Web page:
Research Program

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Audacious Philanthropy

In early 2022 the Lego Foundation – the philanthropic foundation of the Lego children’s toy company – announced a call to provide 100 million UK pounds to fund 5 projects that would change the research and programmatic ‘conversations’ about what the Foundation identified as the global early childhood crisis –

In an article in The Guardian newspaper, the president of the Sesame Workshop, the non-profit educational organisation behind Sesame Street is quoted as saying that the foundation’s new prize was “audacious philanthropy”. She added: “In the humanitarian space, the attention of Lego’s investment will attract other investment – highlighting the void, and creating an opportunity to make a real difference.” (

Building on a 2019 conference Young people, well-being, resilience and enterprise: critical perspectives for the Anthropocene, and the forthcoming edited collections – Young People and Thinking Technologies in/for the Anthropocene, and Young People and Stories of/for the Anthropocene, the organisingCommittee will conduct an intensive workshop to imagine a multi-stakeholder, multi-country, multi-community, multi-organisational, multi-year (long term) program of applied research, ethical innovation, transformative and disruptive research, policy and practice for futures that are sustainable and just for all.

Children and young people – now and in the future – will be the key fulcrum for this program, while we remain open to their current and possible entanglements with/in more-than-human worlds.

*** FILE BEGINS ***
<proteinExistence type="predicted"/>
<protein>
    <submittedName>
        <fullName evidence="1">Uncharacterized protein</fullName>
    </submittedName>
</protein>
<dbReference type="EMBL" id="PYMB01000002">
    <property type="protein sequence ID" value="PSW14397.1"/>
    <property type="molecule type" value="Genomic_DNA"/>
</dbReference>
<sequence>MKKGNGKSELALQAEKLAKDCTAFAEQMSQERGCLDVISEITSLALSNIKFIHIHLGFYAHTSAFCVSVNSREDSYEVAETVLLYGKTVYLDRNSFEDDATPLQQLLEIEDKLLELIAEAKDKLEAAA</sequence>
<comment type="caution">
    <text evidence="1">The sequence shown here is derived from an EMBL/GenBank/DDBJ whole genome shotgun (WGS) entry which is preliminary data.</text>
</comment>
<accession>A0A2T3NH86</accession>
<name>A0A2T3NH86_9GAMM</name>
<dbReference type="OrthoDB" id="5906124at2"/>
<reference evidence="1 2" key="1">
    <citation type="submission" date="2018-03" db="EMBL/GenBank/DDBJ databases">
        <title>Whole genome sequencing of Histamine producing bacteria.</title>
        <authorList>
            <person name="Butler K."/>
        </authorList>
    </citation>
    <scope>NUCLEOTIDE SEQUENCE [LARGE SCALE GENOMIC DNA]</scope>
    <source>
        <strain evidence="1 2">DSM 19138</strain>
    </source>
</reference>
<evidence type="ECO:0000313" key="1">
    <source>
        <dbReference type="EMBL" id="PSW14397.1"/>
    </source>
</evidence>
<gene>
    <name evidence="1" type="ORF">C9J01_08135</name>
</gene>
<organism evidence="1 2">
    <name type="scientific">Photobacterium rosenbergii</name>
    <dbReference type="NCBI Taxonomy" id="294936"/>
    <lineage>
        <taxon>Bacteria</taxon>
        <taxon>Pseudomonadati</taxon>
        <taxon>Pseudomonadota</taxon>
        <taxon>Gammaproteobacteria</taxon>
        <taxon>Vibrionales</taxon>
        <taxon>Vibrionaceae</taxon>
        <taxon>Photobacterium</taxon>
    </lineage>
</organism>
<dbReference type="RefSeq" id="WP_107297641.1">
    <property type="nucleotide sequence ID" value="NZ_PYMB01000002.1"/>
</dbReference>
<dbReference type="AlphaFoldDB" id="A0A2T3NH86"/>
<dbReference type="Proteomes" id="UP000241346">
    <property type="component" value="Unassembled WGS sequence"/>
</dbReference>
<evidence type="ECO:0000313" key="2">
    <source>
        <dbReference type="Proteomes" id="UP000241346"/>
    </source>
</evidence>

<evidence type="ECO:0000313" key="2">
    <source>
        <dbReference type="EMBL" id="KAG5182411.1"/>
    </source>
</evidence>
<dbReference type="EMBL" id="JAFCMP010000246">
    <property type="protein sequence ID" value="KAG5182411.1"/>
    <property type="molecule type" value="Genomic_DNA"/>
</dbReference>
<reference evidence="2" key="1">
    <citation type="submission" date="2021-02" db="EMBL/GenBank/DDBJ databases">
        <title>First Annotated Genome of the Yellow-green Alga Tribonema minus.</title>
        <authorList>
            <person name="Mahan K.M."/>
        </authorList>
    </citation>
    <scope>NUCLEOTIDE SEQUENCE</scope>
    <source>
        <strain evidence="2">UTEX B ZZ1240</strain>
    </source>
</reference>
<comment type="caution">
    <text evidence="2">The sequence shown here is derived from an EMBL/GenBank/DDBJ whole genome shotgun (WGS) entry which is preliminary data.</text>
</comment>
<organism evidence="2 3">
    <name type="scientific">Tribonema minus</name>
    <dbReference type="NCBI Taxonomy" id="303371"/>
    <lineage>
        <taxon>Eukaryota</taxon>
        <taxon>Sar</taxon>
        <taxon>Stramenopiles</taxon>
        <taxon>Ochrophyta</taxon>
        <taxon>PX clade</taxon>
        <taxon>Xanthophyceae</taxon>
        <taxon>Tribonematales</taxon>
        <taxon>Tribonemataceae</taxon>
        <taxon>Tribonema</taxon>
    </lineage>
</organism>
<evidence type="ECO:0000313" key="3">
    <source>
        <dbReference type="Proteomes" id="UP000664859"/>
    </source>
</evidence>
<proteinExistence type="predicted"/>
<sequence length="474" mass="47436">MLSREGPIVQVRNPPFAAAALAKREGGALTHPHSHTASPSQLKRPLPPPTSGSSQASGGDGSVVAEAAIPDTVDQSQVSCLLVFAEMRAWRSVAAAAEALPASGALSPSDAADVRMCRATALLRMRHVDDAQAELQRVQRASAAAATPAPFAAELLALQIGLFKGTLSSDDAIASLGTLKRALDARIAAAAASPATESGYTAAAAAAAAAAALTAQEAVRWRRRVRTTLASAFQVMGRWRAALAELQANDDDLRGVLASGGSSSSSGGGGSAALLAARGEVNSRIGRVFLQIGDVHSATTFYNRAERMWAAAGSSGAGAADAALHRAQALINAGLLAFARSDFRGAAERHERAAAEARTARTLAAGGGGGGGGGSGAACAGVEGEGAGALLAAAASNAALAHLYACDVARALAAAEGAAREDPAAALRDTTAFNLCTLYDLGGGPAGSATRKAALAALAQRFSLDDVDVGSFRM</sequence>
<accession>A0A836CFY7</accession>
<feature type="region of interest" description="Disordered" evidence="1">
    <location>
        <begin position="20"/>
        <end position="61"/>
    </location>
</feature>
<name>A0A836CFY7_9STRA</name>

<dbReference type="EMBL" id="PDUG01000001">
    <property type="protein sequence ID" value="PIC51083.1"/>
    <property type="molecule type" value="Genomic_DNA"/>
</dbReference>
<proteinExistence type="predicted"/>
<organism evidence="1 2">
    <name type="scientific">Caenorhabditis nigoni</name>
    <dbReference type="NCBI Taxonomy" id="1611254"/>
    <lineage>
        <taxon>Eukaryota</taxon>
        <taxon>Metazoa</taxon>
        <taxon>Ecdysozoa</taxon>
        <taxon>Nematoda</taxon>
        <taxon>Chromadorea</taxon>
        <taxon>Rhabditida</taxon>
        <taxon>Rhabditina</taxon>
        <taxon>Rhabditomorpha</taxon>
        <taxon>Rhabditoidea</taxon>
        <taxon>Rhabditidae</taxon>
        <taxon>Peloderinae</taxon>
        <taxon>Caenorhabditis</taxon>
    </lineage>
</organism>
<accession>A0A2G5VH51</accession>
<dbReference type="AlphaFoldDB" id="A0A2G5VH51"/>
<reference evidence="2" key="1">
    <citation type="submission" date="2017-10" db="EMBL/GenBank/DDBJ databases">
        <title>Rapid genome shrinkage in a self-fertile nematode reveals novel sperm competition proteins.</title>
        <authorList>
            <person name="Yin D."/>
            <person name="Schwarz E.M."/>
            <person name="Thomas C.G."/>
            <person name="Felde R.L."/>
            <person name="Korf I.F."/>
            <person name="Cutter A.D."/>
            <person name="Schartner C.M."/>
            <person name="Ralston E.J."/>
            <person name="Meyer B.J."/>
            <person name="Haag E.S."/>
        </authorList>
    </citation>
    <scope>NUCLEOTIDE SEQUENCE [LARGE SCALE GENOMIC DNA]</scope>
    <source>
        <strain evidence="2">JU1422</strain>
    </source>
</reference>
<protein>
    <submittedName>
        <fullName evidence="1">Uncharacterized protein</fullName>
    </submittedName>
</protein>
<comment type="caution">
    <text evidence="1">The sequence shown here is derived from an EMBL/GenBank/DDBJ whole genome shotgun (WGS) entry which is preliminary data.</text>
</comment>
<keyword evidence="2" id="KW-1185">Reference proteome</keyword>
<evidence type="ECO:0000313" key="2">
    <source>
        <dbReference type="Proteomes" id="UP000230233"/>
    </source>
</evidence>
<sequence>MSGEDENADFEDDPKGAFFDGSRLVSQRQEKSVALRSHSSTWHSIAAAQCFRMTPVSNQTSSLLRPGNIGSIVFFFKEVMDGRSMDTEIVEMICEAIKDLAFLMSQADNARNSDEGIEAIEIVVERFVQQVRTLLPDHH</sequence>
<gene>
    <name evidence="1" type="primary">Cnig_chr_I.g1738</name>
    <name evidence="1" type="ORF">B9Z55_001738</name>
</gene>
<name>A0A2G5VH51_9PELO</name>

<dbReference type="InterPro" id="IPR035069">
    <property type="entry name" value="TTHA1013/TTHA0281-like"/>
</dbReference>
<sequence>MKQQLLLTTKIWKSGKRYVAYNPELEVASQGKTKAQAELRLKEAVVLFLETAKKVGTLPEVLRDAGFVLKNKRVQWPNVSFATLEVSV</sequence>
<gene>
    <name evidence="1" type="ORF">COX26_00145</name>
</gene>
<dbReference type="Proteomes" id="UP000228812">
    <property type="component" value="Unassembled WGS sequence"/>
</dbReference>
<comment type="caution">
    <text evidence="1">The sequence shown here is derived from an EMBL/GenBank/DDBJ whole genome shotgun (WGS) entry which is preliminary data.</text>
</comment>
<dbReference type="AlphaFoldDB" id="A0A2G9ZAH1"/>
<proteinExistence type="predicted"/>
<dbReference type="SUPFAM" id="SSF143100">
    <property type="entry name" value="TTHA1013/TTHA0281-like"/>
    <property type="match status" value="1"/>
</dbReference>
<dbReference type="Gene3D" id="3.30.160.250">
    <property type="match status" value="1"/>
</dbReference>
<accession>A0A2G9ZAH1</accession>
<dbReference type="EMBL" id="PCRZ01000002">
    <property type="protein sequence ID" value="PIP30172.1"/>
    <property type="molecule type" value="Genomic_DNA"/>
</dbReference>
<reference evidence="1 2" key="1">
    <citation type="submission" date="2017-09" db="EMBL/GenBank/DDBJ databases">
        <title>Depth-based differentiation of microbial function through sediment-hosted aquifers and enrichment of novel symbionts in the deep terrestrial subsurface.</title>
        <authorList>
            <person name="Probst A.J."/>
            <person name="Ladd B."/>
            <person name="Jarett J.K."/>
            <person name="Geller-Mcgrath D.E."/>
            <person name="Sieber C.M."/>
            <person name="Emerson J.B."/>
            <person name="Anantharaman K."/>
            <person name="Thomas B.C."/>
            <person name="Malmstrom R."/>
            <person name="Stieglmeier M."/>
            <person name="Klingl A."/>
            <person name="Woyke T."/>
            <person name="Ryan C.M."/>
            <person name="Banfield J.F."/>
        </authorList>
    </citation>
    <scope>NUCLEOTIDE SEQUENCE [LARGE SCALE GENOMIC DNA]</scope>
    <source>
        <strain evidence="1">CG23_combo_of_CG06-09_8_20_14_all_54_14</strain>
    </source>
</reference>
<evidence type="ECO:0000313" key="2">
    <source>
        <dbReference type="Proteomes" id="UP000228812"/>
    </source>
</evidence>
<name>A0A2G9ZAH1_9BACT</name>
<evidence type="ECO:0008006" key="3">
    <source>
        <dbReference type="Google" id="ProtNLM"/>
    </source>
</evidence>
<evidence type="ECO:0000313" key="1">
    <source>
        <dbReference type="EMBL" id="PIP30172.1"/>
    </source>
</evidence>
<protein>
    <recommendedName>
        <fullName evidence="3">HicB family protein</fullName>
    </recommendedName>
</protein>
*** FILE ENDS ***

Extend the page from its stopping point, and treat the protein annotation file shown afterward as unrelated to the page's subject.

The workshop will explore the following:

       i.         What theories, methodologies, and stories promise to drive disruptive, ethical innovation in changing local, national, and global conversations about the challenges and opportunities faced by children and young people in different contexts in times of planetary crisis;

      ii.         Identify the national and international philanthropic foundations which would fund such innovations, which would engage in ‘audacious philanthropy’;

     iii.         Identify the possible collaborators –intergovernmental agencies, governments, businesses, NGOs, communities – to work in partnership to deliver the program; 

     iv.         Develop a strategic plan for developing, ‘pitching’, and implementing the program in the short, medium and longer term.

You can find out more about this project in this brief video

Introduction made by Prof Peter Kelly

This project is supported by a grant from the centre for Research for Educational Impact (REDI)

Outcomes and Working Documents

For the first outcomes of this project check “Audacious Philanthropy” and “CODE RED for humanity” tabs.